Cryptocurrency is mainstream now. Banks and Paypal accept it already or will soon. So what does this all mean for your taxes? How do you turn bitcoin gains in capital gains? How do you avoid paying the higher ordinary income tax rates? How do you legally report your gains–and losses? Let’s find out.
Bitcoin, Cryptocurrency (“Crypto”) and Taxes
By now you’ve probably heard of the term Bitcoin (BTC), but you still don’t know what Bitcoin is: a virtual currency launched 2009. Virtual currencies have another more familiar name: cryptocurrencies or simply crypto. Since then more and more places are accepting Bitcoin (e.g. Overstock.com, Starbucks in Japan, Paypal starting in 2021). So you may want in on crypto but first you want to know how the taxes work. Below we are going to outline the various things you should know about Bitcoin and your taxes.
What is Cryto/Virtual Currency?
Crypto/Virtual Currency is a type of unregulated digital currency only available in electronic form. It is not tangible (i.e., you cannot hold it in your hands). It has to be stored and traded through electronic software.
The IRS and Crypto
The first transaction in commerce regarding Bitcoin was in 2010 of 10,000 BTC for 2 Papa John’s pizzas. To bad they were hungry, because today that 10,000 BTC would be worth about 180 MILLION dollars. Since then more and more places are accepting Bitcoin (e.g. Overstock.com, Starbucks in Japan, Paypal starting in 2021). Since bitcoin is an unregulated currency that doesn’t go through traditional banks, the IRS felt it had to move quickly by issuing some tax guidance.
In 2014 the IRS issued: Notice 2014-21 stating, Virtual currency is a digital representation of value that functions as a medium of exchange… Importantly, the IRS stated that virtual currency is property, not a currency. They were very keen to do this, so that bitcoin would fall under similar taxable categories of personal property, such as stock, bonds, etc., and be subject to tax (i.e. “…[Bitcoin] does not have legal tender status”).
The IRS and Future Enforcement
Between 2013 and 2015 only 800 people reported crypto and bitcoin transactions on their tax returns. This concerned the IRS, causing them to now step up enforcement. With the 2020 tax return year, you now have to tell the IRS if you own any Bitcoin at all, regardless of taxable events, on the front page of your tax return.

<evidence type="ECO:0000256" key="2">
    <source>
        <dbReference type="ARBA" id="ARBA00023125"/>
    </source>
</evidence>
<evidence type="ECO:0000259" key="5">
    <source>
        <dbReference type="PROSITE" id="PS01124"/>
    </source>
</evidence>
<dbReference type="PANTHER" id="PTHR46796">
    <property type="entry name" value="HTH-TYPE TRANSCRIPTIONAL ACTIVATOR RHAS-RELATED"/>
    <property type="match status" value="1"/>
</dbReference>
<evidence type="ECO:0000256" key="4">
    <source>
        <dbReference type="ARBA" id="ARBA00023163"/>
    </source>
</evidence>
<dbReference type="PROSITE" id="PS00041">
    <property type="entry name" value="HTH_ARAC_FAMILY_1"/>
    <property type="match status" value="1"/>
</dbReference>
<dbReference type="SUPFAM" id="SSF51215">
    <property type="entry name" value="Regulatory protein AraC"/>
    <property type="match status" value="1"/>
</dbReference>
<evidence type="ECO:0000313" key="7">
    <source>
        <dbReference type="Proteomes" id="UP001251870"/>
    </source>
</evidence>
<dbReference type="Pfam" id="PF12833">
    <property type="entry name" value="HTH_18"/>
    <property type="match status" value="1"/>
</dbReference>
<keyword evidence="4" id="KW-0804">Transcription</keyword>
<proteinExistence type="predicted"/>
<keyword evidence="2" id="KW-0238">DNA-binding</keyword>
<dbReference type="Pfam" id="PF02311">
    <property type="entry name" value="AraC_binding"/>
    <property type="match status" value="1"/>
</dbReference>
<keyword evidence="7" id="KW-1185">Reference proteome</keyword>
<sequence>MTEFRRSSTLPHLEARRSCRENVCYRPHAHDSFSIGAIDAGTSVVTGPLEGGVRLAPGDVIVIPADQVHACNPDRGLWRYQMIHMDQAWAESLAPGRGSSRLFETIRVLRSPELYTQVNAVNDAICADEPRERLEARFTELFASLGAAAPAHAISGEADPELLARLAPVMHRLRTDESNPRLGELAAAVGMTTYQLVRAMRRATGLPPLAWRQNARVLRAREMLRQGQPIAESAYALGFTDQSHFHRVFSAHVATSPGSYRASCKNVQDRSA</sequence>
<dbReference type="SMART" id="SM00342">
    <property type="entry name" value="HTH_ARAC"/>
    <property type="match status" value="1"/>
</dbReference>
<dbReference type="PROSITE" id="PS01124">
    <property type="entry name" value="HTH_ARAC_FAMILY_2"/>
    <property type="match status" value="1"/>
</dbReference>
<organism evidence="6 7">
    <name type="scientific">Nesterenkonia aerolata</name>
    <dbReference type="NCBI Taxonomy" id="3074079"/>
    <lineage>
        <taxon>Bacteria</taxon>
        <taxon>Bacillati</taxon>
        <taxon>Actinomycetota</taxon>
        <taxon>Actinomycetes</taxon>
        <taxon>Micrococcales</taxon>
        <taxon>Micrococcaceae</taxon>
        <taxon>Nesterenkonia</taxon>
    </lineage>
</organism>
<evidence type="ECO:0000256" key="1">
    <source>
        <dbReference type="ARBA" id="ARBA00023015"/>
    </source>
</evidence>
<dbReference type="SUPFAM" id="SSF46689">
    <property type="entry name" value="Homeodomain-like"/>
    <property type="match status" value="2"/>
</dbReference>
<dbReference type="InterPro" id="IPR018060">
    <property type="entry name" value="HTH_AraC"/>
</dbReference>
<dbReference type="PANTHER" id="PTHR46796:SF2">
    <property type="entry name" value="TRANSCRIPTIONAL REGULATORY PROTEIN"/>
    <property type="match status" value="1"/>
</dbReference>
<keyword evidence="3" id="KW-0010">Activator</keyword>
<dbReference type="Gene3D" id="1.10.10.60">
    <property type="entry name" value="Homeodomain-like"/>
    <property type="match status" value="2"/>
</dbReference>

Taxable vs Nontaxable events in Bitcoin
In most common cases, the IRS sees crypto transactions as a Capital Gain or Loss transaction. In other words, “when a coin or token is sold, exchanged or used to purchase goods or services, a capital transaction occurs, resulting in a profit or loss from every transaction.” Below is a chart of taxable vs non-taxable events
|TAXABLE VS NON-TAXABLE
|Purchases / Sale for investment
|Transfer out of exchange
|Payment for goods & services
|Hard or Soft Forks
|Coin to Coin Exchange
|Receipt of coins as gifts / sales
Capital Gains vs Ordinary Income
The type of income you want to recognize from crypto, is Long Term Capital Gains (similar to the purchase and sale of stocks you’ve held over a year). However, if you receive your Cryptocurrency through “mining”, that income may be recognized as ordinary income similar to running any other business.
Taxes as a Bitcoin Miner
If you decide to become a bitcoin miner, your taxes will be at ordinary income rates. However, you will be able to deduct mining expenses. Some of these are cost of your computers, electricity, cost of internet, and any other ordinary expenses that were used to mine your bitcoin (we will be writing more about the treatment of Bitcoin as a business in the future, we will link it here once it’s published.)
Why it is important to maintain separate accounts for personal vs investments in Crytocurrency.
It is very, very important to never commingle your personal use Bitcoin with Investment Bitcoin. This is because personal property that loses value is not entitled to a deduction or loss on your taxes.
Example: you purchase a personal use car to drive to and from work for $10,000. Four years later you sell it for $2,000. You are not allowed a deduction of an $8,000 loss since this was a personal use vehicle. However, let’s say you buy a 1967 Mustang for $25,000 as a collectible investment, you come across hard times due to a recession and sell it at a discount for $20,000. You would be able to claim the $5,000 loss (providing that you can prove it was only an investment vehicle).
Bitcoin / Cryptocurrency is the same. Let’s say I purchase some Bitcoin on Coinbase as an investment, but I commingle the investment wallet with the wallet I use to purchase items on Overstock.com. The IRS may take the position that any loss of value to your Cryptocurrency was a personal loss, not an investment loss and may deny you your loss deductions. It is very important to keep your Bitcoin investments and personal purchases using Crypto separated.
As Crypto becomes more and more accessible as a medium of exchange, expect the IRS and Congress to continue updating and passing new legislation regarding how Bitcoin and other virtual currencies should be reported for taxes.